Professor Green Professor GreenAlive Till I'm Dead
7.1 / 10
- Artista: Professor Green,
The conclusion is that British hip-hop, hungry for chart success, is getting whiter by the day. First it was the highly recommendable soul bath by Plan B on “The Defamation Of Strickland Banks” (even deodorant brand Axe took notice of the lad). Then we got Example giving us the 100% British party called “Won’t Go Quietly”. And now comes Professor Green, another dopehead Harry Potter born in London suburb, leaving his flag in the hit parade. White as Julia Roberts’ teeth, with a child-like hooligan look, this young Hackney MC has been stirring up the fire under the musical pot with his ingenious rhymes, his musical tranquility –any style goes- and his ambitious attitude. Those who saw him perform at Sónar are most likely to remember the image of the milky white twenty-something with his shorts and sunglasses who came to catch some sun and drink loads of beer. Okay, all true –although I liked the gig- but you only have to read the music press to find out that this 26-year old is the great white hope of that rap-grime crossover that is becoming so fashionable now. It’s called “hype”.
He comes with a nice little contract, courtesy of Virgin –he probably feels like he’s struck gold after his stay at Mike Skinner’s The Beats imprint. He comes with a troubled past where he had to work dealing marijuana in order to survive and was even stabbed in the neck with a broken bottle in a bar fight. And, above all, he comes with an impressive capacity to connect with both the rap world and the bigger audiences. Which was enough for “Alive Till I’m Dead” –his second album after the erroneously overlooked “Jungle #1”– to turn into one of the most awaited records. And the man delivers the goods, more than that even. How? Easy: using the formula many other smart people from the underground have been using so far to become millionaires. It’s called “pop”.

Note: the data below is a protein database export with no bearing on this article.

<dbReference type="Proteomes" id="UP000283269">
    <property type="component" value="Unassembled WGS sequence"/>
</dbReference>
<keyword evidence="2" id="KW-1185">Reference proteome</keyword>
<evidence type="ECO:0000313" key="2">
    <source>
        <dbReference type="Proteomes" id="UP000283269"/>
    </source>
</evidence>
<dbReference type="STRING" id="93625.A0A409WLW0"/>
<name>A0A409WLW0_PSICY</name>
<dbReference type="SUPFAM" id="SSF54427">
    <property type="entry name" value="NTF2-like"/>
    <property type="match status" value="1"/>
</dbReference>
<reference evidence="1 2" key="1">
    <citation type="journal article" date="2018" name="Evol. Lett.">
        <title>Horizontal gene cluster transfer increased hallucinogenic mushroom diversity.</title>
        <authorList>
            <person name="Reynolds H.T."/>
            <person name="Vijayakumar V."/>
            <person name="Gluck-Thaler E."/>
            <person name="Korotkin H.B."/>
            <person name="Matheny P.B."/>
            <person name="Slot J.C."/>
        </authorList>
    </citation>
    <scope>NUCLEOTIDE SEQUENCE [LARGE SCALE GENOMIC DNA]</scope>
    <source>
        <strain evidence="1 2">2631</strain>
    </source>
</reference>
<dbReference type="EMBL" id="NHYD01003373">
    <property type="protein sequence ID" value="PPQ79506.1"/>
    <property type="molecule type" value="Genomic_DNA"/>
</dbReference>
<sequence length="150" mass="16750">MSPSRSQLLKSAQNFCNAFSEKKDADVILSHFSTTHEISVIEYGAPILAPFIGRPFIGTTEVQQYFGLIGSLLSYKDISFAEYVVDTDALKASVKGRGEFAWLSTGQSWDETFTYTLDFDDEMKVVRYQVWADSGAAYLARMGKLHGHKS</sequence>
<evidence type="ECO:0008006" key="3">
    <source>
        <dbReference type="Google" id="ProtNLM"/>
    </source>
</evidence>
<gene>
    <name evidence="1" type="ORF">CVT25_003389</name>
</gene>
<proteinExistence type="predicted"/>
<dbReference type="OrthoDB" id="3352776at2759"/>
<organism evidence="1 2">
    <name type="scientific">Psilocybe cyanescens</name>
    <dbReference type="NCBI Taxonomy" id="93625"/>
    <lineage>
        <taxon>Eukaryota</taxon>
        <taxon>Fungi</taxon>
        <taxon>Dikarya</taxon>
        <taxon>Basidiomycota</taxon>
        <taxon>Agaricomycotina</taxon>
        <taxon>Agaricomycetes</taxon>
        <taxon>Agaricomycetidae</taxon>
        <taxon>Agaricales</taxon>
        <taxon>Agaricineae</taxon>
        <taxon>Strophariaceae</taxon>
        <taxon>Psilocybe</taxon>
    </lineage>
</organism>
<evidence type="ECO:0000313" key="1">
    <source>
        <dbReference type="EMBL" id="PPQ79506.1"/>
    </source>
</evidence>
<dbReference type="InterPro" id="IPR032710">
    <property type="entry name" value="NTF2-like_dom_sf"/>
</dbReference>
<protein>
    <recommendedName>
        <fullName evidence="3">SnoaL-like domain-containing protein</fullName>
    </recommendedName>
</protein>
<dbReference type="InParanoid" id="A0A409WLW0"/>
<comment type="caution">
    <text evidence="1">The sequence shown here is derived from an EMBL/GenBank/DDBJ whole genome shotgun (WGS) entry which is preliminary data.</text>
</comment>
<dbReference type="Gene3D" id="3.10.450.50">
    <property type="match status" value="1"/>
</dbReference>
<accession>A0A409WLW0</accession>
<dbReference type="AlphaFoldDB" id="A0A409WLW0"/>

With a flow that turns him into the British Eminem –sometimes he sounds like Marshall Matters imitating a London accent– Stephen Manderson tells his tales of girls, street happenings, hustles and parties in a sonic frame which adapts to an infinity of palates. He combines those moments of stylistic openness without parachute with minutes more compromised with the street mist. The sinister dubstep of “Closing The Door”, the crushing synths of “Do For You” or the bass and “The Wire”-like chorus of “City Of Gold” are witness to that. But Manderson is also comfortable producing candy for the masses. The best proof of that is the brilliant single “I Need You Tonight”, with INXS’ funky guitar samples included. Or the filtered house moments, Costa Brava style, of “Falling Down”. Or the emo-rock with chorus and reggae-like laments of “Oh My God”. Or the presence of Lilly Allen on another highlight on the album, the Eminem-esque “Just Be Good To Green”. The thing is that while, with other MCs, these kind of pop insertions are most of the time a bit embarrassing, in the hands of Professor Green nothing squeaks, nothing reaches the border of embarrassment; the man does it in such a way he keeps his authenticity and street cred intact, even though he’s rapping over a base of hard-rock or some delirious piece of Ibiza techno. We could say that “Alive Till I’m Dead” is club music, pop music, club grime, dancehall, R&B, house, but after listening you’re always left with one unmistakable taste on the tip of your tongue, bitter like tonic. It’s called “rap”.
Professor Green Ft Fink - Closing The Door OFFICIAL